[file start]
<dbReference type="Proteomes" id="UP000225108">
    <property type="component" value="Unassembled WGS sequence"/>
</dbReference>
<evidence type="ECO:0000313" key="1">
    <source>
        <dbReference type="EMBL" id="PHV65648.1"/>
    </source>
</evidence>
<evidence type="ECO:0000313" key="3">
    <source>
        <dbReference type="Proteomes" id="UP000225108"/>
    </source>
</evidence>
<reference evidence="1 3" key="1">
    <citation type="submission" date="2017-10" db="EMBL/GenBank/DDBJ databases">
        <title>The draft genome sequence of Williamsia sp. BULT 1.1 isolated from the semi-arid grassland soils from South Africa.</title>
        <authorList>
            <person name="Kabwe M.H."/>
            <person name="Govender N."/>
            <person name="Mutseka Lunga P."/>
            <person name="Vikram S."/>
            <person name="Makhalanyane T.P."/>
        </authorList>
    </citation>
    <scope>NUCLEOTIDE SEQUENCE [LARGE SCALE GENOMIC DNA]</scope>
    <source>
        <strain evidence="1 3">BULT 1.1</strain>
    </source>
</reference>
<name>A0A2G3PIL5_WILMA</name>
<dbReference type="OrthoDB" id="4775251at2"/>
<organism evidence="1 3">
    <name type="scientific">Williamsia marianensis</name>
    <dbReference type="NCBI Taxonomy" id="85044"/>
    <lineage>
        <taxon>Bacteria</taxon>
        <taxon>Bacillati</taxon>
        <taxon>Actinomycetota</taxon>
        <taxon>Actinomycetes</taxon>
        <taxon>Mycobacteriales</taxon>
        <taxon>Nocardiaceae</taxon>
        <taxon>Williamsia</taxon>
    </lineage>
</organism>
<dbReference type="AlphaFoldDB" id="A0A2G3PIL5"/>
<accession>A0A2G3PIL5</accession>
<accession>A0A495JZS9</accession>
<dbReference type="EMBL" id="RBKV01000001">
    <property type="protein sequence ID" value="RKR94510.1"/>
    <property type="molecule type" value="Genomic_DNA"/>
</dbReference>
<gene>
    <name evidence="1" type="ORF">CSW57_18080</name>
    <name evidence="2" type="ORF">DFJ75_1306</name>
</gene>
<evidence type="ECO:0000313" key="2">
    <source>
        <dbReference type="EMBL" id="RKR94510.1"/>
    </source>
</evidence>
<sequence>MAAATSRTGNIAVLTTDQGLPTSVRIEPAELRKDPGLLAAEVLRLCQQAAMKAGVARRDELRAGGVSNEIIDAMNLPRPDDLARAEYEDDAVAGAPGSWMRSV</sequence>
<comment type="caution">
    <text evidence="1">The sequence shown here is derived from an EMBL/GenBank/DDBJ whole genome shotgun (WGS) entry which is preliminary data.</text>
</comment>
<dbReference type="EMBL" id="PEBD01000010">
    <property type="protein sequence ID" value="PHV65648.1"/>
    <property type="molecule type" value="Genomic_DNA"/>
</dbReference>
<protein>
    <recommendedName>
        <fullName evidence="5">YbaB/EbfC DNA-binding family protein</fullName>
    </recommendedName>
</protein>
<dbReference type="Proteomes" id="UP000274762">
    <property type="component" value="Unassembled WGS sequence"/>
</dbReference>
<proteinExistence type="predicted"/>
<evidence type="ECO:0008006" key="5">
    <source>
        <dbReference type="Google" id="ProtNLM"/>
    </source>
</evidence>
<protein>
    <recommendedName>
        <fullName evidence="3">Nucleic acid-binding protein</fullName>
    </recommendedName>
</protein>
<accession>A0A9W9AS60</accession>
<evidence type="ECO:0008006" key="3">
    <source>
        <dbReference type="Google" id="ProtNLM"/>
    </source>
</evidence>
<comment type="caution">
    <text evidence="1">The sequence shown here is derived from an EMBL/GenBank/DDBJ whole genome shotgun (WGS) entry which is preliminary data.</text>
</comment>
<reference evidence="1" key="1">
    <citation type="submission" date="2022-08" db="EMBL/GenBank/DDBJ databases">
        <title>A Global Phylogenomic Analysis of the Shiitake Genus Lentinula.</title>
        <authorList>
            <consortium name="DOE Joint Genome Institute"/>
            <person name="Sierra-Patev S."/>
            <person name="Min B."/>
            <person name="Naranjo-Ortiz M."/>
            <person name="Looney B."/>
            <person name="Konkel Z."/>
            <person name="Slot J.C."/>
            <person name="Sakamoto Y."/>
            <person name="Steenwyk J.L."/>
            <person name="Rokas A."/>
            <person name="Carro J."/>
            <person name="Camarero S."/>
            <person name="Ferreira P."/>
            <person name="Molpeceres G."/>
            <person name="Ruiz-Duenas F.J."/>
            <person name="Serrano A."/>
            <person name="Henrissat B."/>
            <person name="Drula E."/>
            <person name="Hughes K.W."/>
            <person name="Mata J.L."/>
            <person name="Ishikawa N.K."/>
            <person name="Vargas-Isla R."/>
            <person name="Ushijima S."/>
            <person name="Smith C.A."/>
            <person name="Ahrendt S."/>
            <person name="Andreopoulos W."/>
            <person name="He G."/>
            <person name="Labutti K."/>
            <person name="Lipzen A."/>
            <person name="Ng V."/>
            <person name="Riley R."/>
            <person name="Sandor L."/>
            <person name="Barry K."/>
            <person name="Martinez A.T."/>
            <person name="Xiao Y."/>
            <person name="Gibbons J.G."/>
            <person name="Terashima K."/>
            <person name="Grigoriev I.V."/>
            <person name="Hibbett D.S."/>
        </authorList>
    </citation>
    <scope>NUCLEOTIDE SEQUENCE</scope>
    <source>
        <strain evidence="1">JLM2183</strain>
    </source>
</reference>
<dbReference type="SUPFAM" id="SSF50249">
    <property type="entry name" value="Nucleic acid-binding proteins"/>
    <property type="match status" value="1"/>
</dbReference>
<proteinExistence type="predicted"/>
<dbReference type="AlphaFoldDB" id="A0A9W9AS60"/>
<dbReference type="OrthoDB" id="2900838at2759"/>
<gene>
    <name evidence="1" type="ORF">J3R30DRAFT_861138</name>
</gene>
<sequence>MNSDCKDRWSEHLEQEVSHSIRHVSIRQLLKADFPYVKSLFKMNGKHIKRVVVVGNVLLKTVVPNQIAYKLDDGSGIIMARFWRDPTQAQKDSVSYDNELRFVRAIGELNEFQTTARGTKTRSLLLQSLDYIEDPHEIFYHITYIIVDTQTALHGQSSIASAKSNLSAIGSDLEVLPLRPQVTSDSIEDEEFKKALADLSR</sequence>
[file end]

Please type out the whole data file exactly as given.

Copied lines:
<dbReference type="Proteomes" id="UP000225108">
    <property type="component" value="Unassembled WGS sequence"/>
</dbReference>
<evidence type="ECO:0000313" key="1">
    <source>
        <dbReference type="EMBL" id="PHV65648.1"/>
    </source>
</evidence>
<evidence type="ECO:0000313" key="3">
    <source>
        <dbReference type="Proteomes" id="UP000225108"/>
    </source>
</evidence>
<reference evidence="1 3" key="1">
    <citation type="submission" date="2017-10" db="EMBL/GenBank/DDBJ databases">
        <title>The draft genome sequence of Williamsia sp. BULT 1.1 isolated from the semi-arid grassland soils from South Africa.</title>
        <authorList>
            <person name="Kabwe M.H."/>
            <person name="Govender N."/>
            <person name="Mutseka Lunga P."/>
            <person name="Vikram S."/>
            <person name="Makhalanyane T.P."/>
        </authorList>
    </citation>
    <scope>NUCLEOTIDE SEQUENCE [LARGE SCALE GENOMIC DNA]</scope>
    <source>
        <strain evidence="1 3">BULT 1.1</strain>
    </source>
</reference>
<name>A0A2G3PIL5_WILMA</name>
<dbReference type="OrthoDB" id="4775251at2"/>
<organism evidence="1 3">
    <name type="scientific">Williamsia marianensis</name>
    <dbReference type="NCBI Taxonomy" id="85044"/>
    <lineage>
        <taxon>Bacteria</taxon>
        <taxon>Bacillati</taxon>
        <taxon>Actinomycetota</taxon>
        <taxon>Actinomycetes</taxon>
        <taxon>Mycobacteriales</taxon>
        <taxon>Nocardiaceae</taxon>
        <taxon>Williamsia</taxon>
    </lineage>
</organism>
<dbReference type="AlphaFoldDB" id="A0A2G3PIL5"/>
<accession>A0A2G3PIL5</accession>
<accession>A0A495JZS9</accession>
<dbReference type="EMBL" id="RBKV01000001">
    <property type="protein sequence ID" value="RKR94510.1"/>
    <property type="molecule type" value="Genomic_DNA"/>
</dbReference>
<gene>
    <name evidence="1" type="ORF">CSW57_18080</name>
    <name evidence="2" type="ORF">DFJ75_1306</name>
</gene>
<evidence type="ECO:0000313" key="2">
    <source>
        <dbReference type="EMBL" id="RKR94510.1"/>
    </source>
</evidence>
<sequence>MAAATSRTGNIAVLTTDQGLPTSVRIEPAELRKDPGLLAAEVLRLCQQAAMKAGVARRDELRAGGVSNEIIDAMNLPRPDDLARAEYEDDAVAGAPGSWMRSV</sequence>
<comment type="caution">
    <text evidence="1">The sequence shown here is derived from an EMBL/GenBank/DDBJ whole genome shotgun (WGS) entry which is preliminary data.</text>
</comment>
<dbReference type="EMBL" id="PEBD01000010">
    <property type="protein sequence ID" value="PHV65648.1"/>
    <property type="molecule type" value="Genomic_DNA"/>
</dbReference>
<protein>
    <recommendedName>
        <fullName evidence="5">YbaB/EbfC DNA-binding family protein</fullName>
    </recommendedName>
</protein>
<dbReference type="Proteomes" id="UP000274762">
    <property type="component" value="Unassembled WGS sequence"/>
</dbReference>
<proteinExistence type="predicted"/>
<evidence type="ECO:0008006" key="5">
    <source>
        <dbReference type="Google" id="ProtNLM"/>
    </source>
</evidence>
<protein>
    <recommendedName>
        <fullName evidence="3">Nucleic acid-binding protein</fullName>
    </recommendedName>
</protein>
<accession>A0A9W9AS60</accession>
<evidence type="ECO:0008006" key="3">
    <source>
        <dbReference type="Google" id="ProtNLM"/>
    </source>
</evidence>
<comment type="caution">
    <text evidence="1">The sequence shown here is derived from an EMBL/GenBank/DDBJ whole genome shotgun (WGS) entry which is preliminary data.</text>
</comment>
<reference evidence="1" key="1">
    <citation type="submission" date="2022-08" db="EMBL/GenBank/DDBJ databases">
        <title>A Global Phylogenomic Analysis of the Shiitake Genus Lentinula.</title>
        <authorList>
            <consortium name="DOE Joint Genome Institute"/>
            <person name="Sierra-Patev S."/>
            <person name="Min B."/>
            <person name="Naranjo-Ortiz M."/>
            <person name="Looney B."/>
            <person name="Konkel Z."/>
            <person name="Slot J.C."/>
            <person name="Sakamoto Y."/>
            <person name="Steenwyk J.L."/>
            <person name="Rokas A."/>
            <person name="Carro J."/>
            <person name="Camarero S."/>
            <person name="Ferreira P."/>
            <person name="Molpeceres G."/>
            <person name="Ruiz-Duenas F.J."/>
            <person name="Serrano A."/>
            <person name="Henrissat B."/>
            <person name="Drula E."/>
            <person name="Hughes K.W."/>
            <person name="Mata J.L."/>
            <person name="Ishikawa N.K."/>
            <person name="Vargas-Isla R."/>
            <person name="Ushijima S."/>
            <person name="Smith C.A."/>
            <person name="Ahrendt S."/>
            <person name="Andreopoulos W."/>
            <person name="He G."/>
            <person name="Labutti K."/>
            <person name="Lipzen A."/>
            <person name="Ng V."/>
            <person name="Riley R."/>
            <person name="Sandor L."/>
            <person name="Barry K."/>
            <person name="Martinez A.T."/>
            <person name="Xiao Y."/>
            <person name="Gibbons J.G."/>
            <person name="Terashima K."/>
            <person name="Grigoriev I.V."/>
            <person name="Hibbett D.S."/>
        </authorList>
    </citation>
    <scope>NUCLEOTIDE SEQUENCE</scope>
    <source>
        <strain evidence="1">JLM2183</strain>
    </source>
</reference>
<dbReference type="SUPFAM" id="SSF50249">
    <property type="entry name" value="Nucleic acid-binding proteins"/>
    <property type="match status" value="1"/>
</dbReference>
<proteinExistence type="predicted"/>
<dbReference type="AlphaFoldDB" id="A0A9W9AS60"/>
<dbReference type="OrthoDB" id="2900838at2759"/>
<gene>
    <name evidence="1" type="ORF">J3R30DRAFT_861138</name>
</gene>
<sequence>MNSDCKDRWSEHLEQEVSHSIRHVSIRQLLKADFPYVKSLFKMNGKHIKRVVVVGNVLLKTVVPNQIAYKLDDGSGIIMARFWRDPTQAQKDSVSYDNELRFVRAIGELNEFQTTARGTKTRSLLLQSLDYIEDPHEIFYHITYIIVDTQTALHGQSSIASAKSNLSAIGSDLEVLPLRPQVTSDSIEDEEFKKALADLSR</sequence>